Low gas prices could be factor in increased traffic deaths
Recently released Wisconsin Department of Transportation statistics show a 32 percent increase in traffic fatalities in February compared with the same month last year.
Wisconsin State Patrol Trooper Tim Redman said a number of factors could be behind the increase in deaths. He said more cars on the road, fueled, in part, by low gas prices in 2016 compared with 2015, could be a reason for the increase.
“We can attribute that to maybe low gas prices,” Redman said. “Recently, people were paying $1.50 or so per gallon of gas compared to a few years ago when it was near $4.”
Redman said he doesn’t believe the increase of Wisconsin’s maximum speed limit to 70 miles per hour has been much of a factor, if at all.
“It wasn’t as dramatic as I’d thought it would be,” Redman said. “Once people kind of got adjusted to it, including us, I haven’t seen any statistics suggesting that the increased speed limit by five miles per hour has led to any more crashes or fatalities.”
Redman said it’s up to drivers to be safer on the road.
“A lot of our fatalities are very preventable,” he said. “Ultimately, it’s up to the driver…obeying the speed limit, slowing down, don’t be in such a hurry, paying attention, driving sober, wearing their seat belt.”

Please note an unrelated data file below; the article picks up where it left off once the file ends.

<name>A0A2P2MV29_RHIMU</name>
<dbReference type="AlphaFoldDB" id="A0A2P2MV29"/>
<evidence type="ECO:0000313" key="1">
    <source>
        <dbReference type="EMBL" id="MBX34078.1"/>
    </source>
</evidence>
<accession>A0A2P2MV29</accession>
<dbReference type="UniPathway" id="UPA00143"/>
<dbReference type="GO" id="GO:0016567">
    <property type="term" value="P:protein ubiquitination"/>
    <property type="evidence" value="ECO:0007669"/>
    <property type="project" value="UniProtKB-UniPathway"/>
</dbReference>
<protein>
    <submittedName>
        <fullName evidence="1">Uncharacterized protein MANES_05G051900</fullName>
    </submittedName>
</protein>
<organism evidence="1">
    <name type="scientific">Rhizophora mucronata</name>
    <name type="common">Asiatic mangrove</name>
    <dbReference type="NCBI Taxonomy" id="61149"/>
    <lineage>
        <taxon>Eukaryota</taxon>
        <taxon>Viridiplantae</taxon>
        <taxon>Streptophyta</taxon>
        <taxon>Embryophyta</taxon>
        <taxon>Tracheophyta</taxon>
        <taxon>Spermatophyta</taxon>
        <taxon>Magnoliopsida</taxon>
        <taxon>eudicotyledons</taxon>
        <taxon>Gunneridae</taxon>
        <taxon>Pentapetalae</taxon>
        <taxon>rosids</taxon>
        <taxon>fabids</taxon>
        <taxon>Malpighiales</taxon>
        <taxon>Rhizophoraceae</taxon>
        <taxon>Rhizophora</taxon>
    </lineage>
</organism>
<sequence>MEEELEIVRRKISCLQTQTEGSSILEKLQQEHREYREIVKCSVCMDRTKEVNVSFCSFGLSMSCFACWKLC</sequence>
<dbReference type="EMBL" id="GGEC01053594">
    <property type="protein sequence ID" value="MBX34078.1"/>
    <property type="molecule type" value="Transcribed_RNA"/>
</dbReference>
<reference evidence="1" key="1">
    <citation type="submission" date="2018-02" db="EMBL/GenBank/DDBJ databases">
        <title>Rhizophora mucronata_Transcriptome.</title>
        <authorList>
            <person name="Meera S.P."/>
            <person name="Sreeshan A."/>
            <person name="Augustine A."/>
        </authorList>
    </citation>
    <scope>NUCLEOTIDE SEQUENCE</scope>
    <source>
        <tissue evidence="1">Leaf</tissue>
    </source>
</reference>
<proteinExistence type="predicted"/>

Drunken driving is a cause of 36 percent of fatal crashes, according to WisDOT. Redman said seeing reports of people with a double-digit number of OWI convictions frustrates him and many others in law enforcement.
“You see it like once every few weeks where somebody’s arrested for ninth, 10th, 11th or more OWI,” Redman said. “Myself and probably other people who read or see that probably say ‘why is this person not still in prison?’ are we going to give them a chance to pick up No. 11 or 12 or kill somebody?”
Wisconsin leads the nation in drunken driving. According to WisDOT, 26 percent of Wisconsin residents have admitted to driving drunk in the previous year.
Click here for a map of 2016 traffic fatalities in Wisconsin.